12th Nov 2014
With the overturning of DOMA and multiple states now recognizing same-sex marriage by choice or by court order, there are many issues raised for same-sex couples. One of the most important is the same as for any couple, don’t ignore your estate planning!
Laws change, times change, families change. What were great planning considerations for same-sex partners in 2005 may not be good planning today. Being legally married affords increased options for planning using the federal unified credit. In 2005, it would not be uncommon to gift a portion of your estate to a partner in trust or outright to maximize the unified credit of both partners. Also, portability is now something that same-sex couples can take advantage of making such gifts unnecessary. Plus, married persons can transfer unlimited assets to each other free of gift taxes. This means what was gifted in the past could be undone if there are other reasons to do so (such as for the purpose of family business planning). The use of credit shelter trusts, marital deduction trusts, second to die insurance, are just a few of things you should talk to your estate planner about that are now available to you.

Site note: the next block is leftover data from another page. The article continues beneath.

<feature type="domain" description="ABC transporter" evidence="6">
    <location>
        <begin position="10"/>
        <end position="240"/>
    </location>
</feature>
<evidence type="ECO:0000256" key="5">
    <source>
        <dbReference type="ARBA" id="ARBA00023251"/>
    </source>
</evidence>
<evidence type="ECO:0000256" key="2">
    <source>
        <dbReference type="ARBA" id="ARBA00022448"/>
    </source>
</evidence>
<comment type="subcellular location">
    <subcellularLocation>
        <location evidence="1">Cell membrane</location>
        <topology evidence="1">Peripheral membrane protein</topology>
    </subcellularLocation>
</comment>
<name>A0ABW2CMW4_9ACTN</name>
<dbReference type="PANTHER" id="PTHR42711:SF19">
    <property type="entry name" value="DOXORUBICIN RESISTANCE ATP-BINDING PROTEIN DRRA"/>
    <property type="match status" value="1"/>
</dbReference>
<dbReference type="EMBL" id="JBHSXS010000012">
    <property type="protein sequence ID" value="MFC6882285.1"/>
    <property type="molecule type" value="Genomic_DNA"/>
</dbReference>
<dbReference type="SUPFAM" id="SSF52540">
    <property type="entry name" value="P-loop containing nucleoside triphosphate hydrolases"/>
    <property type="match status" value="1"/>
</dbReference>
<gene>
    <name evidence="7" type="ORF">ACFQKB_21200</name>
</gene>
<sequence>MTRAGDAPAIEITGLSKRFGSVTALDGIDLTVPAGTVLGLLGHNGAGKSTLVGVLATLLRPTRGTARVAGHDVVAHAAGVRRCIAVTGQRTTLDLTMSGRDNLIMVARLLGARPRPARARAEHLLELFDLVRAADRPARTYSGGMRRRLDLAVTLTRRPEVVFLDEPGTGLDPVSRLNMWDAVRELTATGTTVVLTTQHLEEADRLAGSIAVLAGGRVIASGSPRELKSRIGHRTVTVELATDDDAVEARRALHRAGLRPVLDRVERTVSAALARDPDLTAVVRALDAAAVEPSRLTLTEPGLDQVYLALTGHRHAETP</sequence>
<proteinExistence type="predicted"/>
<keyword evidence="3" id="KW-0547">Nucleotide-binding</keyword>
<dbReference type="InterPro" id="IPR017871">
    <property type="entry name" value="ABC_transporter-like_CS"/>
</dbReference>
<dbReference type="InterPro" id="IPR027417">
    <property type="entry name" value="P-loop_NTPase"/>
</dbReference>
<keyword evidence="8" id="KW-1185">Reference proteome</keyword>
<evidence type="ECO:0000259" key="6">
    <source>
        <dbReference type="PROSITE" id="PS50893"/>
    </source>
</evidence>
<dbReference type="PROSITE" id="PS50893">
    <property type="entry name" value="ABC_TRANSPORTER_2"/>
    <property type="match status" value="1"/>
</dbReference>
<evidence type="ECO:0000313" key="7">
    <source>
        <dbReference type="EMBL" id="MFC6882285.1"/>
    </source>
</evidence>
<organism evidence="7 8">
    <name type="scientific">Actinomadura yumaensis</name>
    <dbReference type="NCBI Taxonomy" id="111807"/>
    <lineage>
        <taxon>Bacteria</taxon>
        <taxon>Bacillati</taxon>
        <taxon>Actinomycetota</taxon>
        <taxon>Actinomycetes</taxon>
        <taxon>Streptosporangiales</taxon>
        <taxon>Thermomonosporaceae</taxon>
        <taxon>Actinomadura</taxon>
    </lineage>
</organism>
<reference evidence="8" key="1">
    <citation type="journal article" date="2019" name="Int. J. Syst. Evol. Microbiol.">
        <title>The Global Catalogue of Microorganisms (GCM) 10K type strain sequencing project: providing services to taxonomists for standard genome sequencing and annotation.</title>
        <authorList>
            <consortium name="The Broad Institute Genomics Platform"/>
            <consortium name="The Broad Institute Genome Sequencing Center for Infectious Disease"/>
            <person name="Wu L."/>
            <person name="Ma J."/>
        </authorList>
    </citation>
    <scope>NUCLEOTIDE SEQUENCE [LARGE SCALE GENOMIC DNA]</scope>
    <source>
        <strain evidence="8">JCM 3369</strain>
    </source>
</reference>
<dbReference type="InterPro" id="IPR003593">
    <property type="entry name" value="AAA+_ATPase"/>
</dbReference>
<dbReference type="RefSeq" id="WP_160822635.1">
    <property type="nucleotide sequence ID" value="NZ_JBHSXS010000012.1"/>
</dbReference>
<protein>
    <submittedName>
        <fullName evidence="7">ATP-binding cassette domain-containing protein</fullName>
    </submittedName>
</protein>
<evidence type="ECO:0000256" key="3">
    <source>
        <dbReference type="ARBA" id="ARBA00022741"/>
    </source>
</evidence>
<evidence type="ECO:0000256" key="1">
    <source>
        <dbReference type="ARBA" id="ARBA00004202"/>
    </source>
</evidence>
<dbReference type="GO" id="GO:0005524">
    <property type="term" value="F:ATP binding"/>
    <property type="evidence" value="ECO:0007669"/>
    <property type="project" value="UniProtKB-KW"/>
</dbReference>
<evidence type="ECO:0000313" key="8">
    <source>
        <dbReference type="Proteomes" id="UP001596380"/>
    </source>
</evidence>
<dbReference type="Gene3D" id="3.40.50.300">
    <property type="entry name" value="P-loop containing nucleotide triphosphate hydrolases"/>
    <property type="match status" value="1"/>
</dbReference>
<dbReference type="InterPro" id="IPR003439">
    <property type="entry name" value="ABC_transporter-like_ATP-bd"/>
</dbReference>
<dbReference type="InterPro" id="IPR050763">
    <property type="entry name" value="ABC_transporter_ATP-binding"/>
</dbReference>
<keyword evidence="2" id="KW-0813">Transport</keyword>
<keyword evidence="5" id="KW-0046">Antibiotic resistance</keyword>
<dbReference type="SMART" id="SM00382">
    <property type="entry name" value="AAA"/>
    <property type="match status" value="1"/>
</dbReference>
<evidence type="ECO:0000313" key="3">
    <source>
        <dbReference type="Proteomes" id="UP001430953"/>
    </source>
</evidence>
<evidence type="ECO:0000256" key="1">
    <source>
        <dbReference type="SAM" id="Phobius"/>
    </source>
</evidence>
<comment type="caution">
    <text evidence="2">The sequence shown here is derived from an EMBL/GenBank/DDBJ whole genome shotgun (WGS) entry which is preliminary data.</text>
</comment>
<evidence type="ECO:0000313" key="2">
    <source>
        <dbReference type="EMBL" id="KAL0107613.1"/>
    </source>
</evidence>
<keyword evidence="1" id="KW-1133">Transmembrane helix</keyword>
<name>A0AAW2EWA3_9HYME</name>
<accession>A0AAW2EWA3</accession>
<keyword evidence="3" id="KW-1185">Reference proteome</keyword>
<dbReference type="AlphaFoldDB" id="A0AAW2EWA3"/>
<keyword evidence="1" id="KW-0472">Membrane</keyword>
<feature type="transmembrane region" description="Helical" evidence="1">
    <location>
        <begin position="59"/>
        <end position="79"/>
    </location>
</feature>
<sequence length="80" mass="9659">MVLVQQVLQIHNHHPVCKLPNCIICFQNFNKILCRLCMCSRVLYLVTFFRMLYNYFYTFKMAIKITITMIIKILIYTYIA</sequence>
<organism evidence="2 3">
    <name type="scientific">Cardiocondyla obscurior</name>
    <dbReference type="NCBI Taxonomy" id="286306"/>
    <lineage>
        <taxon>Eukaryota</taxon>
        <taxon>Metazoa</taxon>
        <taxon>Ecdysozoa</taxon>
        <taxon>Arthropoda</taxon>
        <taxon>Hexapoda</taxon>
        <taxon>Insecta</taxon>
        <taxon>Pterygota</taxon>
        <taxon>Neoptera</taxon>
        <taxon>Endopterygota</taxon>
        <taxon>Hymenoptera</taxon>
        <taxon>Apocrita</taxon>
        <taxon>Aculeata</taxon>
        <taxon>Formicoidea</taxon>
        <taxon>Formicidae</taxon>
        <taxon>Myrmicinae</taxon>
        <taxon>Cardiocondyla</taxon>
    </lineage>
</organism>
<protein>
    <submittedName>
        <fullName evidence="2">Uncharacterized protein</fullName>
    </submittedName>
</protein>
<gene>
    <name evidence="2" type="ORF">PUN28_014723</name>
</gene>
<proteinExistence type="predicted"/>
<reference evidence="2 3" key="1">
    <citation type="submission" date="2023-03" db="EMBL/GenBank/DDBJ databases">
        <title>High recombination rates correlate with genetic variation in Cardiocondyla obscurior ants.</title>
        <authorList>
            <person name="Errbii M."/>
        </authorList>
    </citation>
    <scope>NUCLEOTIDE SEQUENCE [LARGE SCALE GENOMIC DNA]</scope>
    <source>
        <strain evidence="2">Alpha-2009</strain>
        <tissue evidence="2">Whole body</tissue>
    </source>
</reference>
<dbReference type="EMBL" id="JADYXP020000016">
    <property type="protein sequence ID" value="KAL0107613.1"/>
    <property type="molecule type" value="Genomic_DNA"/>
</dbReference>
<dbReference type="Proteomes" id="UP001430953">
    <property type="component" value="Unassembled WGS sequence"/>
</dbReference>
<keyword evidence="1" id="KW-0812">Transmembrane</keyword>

Same-sex couples can now use the federal split gift laws. If one spouse owns a family business, both spouses can gift their maximum annual exclusion to get shares to their daughter. This was impossible before without gifting shares first to the non-owner spouse causing the headache of extra steps along the way.
Next, consider your IRA and other retirement plans. You may have chosen a family member rather than your spouse as your beneficiary due to favorable retirement plan rules. The rules that apply to spouses now apply to all spouses and may give you another planning opportunity. Note too that your plan is probably in the process of adopting new rules regarding same-sex couples, including the requirement of spousal consent to bypass a spouse. Be sure to pay attention to these when new plan information is received and consult your estate planner with any questions.
There are still some challenges that need to be worked out with your estate planner. The biggest for most people is how to define children in your documents. You need to be sure your planner knows whether the children you raised as a couple were adopted by the non-carrying spouse after birth, carried by a surrogate, adopted by one or both spouses, or are from a previous relationship, etc.
Another challenge is state law. Some states such as Tennessee have an estate tax threshold currently lower than the federal unified credit (although it is moving towards being phased out) and Tennessee does not recognize same-sex unions. The law is still evolving and as such, it is important that you carefully plan for your state of residence, not just the state in which you you were married.
These issues are in flux and will need to be reviewed from time to time as this area of law continues to form. Don’t presume the planning you did a few years ago will carry you forward today. See your estate planner for an update and consult and continue to keep in touch for the changes tomorrow we can only guess at today.